hello everyone tonight

Thanks for coming in on this discussion--The dust problem and what could be an ensuing lung disease by all means needs to be addressed, and thanks for bringing it up---

You know--the old millers especially grist millers eat their share of flour dust, and the stone sharpening was quite dangerous because of splinters flying from their mill picks, many had injuries to their eyes--

There are many dangers in the old trades, even in the women's trades, people mostly women who dyed their wool in many chemical concoctions had no idea what they were breathing into their lungs

I became very aware of dangers airborne and otherwise due to compulsory WHMIS training a number of years ago, and since then many new regulations are continuing to come out to keep the environment safe--it sure needs attention--

Now once again I am straying away from the topic--just need to get my grindstone trued up safely, which with all your help and suggestions will come to a sucessful conclusions--going to advance steadily in that direction, it certainly will be a great addition to my workshop --(our) workshop, everyone uses it, even the neighbours mainly because it is roomy and heated, and I might add contains most of the (sharp) tools needed for most projects--some of the projects require getting out a hand powered tool once in a while--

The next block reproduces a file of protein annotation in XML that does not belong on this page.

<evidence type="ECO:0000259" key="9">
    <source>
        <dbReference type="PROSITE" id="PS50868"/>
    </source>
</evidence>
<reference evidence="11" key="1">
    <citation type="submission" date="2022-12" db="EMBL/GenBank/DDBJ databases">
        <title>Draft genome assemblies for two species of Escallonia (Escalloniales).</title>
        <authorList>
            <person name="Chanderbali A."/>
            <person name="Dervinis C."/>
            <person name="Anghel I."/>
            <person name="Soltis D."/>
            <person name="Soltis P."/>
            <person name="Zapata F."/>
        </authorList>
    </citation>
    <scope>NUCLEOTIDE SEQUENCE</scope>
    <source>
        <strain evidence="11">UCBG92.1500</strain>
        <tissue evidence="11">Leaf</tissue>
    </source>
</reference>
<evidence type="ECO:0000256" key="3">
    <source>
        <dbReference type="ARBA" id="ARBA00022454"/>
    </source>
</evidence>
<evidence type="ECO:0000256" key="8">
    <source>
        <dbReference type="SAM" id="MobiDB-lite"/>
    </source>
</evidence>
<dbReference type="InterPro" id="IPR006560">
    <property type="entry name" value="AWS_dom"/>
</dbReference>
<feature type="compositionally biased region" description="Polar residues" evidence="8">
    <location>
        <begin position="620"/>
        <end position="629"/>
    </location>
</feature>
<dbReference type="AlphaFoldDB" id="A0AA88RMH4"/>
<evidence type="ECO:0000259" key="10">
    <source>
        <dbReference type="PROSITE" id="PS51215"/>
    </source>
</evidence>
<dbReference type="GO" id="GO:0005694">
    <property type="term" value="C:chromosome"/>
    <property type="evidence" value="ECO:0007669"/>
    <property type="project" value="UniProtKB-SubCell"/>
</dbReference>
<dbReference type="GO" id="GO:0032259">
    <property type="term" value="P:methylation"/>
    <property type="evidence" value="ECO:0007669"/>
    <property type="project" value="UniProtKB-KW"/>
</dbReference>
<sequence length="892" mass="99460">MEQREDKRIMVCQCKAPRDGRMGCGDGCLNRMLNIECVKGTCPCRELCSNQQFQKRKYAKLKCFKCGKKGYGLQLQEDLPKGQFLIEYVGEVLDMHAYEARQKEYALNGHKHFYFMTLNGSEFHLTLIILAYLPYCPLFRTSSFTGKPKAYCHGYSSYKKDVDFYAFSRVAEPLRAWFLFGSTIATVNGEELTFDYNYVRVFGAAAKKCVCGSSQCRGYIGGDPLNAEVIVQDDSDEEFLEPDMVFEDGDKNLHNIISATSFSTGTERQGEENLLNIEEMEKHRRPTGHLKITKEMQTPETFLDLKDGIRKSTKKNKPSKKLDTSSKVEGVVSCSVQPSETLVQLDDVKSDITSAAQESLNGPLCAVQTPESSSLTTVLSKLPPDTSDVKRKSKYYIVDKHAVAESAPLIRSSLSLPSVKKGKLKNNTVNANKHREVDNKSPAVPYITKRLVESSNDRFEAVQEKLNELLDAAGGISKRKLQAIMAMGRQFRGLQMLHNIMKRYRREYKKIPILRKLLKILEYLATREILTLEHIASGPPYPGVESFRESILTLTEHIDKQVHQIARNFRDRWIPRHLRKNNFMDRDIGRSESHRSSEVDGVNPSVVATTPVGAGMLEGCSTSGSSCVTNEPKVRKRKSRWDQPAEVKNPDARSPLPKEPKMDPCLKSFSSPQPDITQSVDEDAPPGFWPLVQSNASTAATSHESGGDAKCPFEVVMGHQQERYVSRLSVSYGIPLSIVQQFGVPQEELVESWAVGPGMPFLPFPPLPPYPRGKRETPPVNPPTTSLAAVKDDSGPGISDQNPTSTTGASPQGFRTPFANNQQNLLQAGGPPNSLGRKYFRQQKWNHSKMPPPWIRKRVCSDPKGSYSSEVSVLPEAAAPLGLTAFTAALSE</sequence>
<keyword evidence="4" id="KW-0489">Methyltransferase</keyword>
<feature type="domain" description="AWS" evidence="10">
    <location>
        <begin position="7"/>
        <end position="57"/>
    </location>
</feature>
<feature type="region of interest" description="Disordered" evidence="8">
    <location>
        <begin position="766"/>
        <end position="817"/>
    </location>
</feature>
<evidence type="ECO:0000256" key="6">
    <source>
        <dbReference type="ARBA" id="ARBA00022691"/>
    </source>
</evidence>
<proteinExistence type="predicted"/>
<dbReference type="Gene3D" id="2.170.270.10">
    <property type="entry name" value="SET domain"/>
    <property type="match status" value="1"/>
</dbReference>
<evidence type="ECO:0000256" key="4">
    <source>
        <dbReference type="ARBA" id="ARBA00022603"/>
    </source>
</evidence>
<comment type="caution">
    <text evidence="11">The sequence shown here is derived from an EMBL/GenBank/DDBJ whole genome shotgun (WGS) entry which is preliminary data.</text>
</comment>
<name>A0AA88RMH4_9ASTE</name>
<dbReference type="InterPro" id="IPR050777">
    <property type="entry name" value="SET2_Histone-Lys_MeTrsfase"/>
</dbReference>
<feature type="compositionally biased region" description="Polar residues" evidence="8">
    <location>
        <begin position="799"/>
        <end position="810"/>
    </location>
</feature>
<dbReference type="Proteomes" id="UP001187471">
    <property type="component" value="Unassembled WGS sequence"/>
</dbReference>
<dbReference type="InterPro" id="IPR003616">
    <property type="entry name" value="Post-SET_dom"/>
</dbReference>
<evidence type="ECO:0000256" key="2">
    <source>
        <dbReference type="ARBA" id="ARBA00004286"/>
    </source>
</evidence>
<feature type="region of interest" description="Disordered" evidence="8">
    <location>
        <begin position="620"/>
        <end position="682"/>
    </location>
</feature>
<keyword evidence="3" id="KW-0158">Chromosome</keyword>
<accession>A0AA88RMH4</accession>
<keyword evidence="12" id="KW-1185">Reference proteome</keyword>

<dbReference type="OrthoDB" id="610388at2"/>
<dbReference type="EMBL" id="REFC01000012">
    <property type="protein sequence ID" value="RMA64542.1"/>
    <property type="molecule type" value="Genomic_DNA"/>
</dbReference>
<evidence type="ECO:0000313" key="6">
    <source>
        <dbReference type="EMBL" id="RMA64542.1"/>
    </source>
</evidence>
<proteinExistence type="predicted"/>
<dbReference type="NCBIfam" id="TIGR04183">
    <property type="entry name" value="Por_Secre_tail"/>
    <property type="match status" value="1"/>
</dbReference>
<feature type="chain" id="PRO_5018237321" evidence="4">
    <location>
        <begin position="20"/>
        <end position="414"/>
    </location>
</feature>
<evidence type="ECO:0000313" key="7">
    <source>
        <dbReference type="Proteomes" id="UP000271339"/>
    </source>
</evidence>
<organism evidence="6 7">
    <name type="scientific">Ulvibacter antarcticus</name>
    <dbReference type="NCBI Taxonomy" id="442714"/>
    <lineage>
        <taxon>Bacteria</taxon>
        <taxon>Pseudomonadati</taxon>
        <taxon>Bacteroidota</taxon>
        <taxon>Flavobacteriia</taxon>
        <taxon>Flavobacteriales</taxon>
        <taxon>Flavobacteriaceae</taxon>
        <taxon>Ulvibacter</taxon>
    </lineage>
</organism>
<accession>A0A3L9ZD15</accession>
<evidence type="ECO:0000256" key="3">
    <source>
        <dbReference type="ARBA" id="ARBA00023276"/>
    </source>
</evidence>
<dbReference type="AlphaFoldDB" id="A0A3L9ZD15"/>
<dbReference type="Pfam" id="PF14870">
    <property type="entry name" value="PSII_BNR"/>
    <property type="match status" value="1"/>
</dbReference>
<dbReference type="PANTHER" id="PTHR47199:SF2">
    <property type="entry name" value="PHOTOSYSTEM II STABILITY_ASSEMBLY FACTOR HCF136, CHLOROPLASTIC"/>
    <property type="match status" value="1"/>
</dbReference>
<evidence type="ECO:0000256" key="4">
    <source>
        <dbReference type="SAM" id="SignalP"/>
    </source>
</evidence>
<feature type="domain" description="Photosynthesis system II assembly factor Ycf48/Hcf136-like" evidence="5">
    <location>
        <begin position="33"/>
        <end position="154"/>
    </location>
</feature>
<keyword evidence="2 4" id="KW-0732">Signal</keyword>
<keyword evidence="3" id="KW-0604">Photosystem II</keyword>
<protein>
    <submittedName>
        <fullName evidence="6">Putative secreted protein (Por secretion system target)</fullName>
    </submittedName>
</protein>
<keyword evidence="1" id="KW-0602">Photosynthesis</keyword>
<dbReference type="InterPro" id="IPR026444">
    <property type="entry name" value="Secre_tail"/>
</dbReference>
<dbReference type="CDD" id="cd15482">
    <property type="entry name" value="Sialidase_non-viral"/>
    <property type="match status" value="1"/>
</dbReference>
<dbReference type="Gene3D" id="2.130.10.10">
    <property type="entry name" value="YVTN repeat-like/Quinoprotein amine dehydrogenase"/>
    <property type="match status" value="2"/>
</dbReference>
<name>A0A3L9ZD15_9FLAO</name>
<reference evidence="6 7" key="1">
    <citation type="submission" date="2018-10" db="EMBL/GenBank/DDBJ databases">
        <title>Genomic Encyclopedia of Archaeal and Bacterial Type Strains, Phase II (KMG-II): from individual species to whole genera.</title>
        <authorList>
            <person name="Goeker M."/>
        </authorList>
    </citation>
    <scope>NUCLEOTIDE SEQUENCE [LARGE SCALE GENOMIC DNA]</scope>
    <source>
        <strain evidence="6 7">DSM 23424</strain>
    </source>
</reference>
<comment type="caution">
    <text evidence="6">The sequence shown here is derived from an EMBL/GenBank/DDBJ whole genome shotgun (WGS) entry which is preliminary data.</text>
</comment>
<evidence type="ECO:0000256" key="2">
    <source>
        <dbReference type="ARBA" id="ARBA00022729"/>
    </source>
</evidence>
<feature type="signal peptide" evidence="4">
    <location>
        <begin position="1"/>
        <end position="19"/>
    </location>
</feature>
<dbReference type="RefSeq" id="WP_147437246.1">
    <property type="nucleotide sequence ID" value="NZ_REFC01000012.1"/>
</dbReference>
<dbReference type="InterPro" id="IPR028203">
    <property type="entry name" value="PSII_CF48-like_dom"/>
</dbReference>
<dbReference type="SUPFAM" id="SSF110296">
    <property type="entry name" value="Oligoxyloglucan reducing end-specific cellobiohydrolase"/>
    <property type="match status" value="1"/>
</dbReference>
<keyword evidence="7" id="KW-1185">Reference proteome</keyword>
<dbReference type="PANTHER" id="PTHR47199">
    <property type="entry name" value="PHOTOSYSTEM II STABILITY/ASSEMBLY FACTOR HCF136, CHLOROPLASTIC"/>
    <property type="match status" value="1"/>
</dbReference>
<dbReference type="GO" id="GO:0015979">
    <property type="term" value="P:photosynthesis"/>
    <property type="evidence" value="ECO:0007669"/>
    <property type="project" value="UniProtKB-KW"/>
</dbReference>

just lately I was restoring the Casselman Hand Sleigh with the naturally curved runners and needed to use a spoke shave to shape the inside curves and edges what a wonderful tool--anyway while I was working away in Came my Grandaughter's husband Nick , I showed him what I was doing and asked him if he would like to try his hand, well I am going to tell you he became an avid fan of hand tools right there

No other tool would put that particular finish on the surface of the wood runners--I finished up with a piece of broken glass another great finish--just try it and see for yourself--